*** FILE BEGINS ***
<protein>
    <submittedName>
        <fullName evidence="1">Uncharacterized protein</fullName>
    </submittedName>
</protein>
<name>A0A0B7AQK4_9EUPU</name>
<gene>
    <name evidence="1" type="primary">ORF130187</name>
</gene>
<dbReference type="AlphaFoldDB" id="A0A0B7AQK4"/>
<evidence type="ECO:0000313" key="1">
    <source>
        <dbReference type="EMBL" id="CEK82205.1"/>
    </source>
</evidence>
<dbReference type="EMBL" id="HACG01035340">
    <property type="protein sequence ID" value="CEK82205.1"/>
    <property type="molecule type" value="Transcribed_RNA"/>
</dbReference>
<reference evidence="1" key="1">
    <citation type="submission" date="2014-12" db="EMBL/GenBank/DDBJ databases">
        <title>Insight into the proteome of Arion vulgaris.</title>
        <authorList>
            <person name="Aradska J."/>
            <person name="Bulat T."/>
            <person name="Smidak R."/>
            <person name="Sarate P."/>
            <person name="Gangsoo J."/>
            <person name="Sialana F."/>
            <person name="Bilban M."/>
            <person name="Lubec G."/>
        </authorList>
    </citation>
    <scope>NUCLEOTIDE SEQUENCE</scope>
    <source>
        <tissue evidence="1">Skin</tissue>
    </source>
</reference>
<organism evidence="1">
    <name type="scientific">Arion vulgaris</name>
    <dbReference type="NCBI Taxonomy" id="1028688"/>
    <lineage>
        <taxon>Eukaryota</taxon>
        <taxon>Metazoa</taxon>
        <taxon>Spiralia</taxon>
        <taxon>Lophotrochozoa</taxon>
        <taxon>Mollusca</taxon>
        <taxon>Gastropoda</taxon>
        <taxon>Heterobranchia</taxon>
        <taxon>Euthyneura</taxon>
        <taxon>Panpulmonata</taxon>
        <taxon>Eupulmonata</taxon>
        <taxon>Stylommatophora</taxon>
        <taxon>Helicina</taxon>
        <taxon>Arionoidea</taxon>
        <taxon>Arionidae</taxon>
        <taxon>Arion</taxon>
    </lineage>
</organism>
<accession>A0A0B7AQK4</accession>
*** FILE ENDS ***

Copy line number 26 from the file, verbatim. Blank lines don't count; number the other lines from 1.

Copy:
            <person name="Smidak R."/>